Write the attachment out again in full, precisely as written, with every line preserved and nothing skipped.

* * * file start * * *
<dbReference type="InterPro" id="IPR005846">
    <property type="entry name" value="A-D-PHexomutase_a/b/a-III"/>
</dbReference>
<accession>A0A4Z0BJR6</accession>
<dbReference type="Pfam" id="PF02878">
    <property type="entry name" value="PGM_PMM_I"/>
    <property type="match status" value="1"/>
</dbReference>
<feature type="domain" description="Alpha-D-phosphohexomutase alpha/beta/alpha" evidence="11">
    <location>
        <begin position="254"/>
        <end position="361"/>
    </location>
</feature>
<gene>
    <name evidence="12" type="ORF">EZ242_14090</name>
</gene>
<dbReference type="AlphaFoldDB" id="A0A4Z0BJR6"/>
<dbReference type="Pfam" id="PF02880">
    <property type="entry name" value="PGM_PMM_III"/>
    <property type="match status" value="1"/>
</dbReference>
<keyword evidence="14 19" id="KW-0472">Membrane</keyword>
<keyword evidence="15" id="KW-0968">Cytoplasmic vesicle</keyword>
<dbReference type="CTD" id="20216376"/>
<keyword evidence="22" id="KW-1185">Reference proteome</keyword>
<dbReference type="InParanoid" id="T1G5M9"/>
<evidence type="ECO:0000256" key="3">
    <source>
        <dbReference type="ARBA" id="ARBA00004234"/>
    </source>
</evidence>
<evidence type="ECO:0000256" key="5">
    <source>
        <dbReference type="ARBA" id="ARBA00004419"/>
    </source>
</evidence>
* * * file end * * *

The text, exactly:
<dbReference type="InterPro" id="IPR005846">
    <property type="entry name" value="A-D-PHexomutase_a/b/a-III"/>
</dbReference>
<accession>A0A4Z0BJR6</accession>
<dbReference type="Pfam" id="PF02878">
    <property type="entry name" value="PGM_PMM_I"/>
    <property type="match status" value="1"/>
</dbReference>
<feature type="domain" description="Alpha-D-phosphohexomutase alpha/beta/alpha" evidence="11">
    <location>
        <begin position="254"/>
        <end position="361"/>
    </location>
</feature>
<gene>
    <name evidence="12" type="ORF">EZ242_14090</name>
</gene>
<dbReference type="AlphaFoldDB" id="A0A4Z0BJR6"/>
<dbReference type="Pfam" id="PF02880">
    <property type="entry name" value="PGM_PMM_III"/>
    <property type="match status" value="1"/>
</dbReference>
<keyword evidence="14 19" id="KW-0472">Membrane</keyword>
<keyword evidence="15" id="KW-0968">Cytoplasmic vesicle</keyword>
<dbReference type="CTD" id="20216376"/>
<keyword evidence="22" id="KW-1185">Reference proteome</keyword>
<dbReference type="InParanoid" id="T1G5M9"/>
<evidence type="ECO:0000256" key="3">
    <source>
        <dbReference type="ARBA" id="ARBA00004234"/>
    </source>
</evidence>
<evidence type="ECO:0000256" key="5">
    <source>
        <dbReference type="ARBA" id="ARBA00004419"/>
    </source>
</evidence>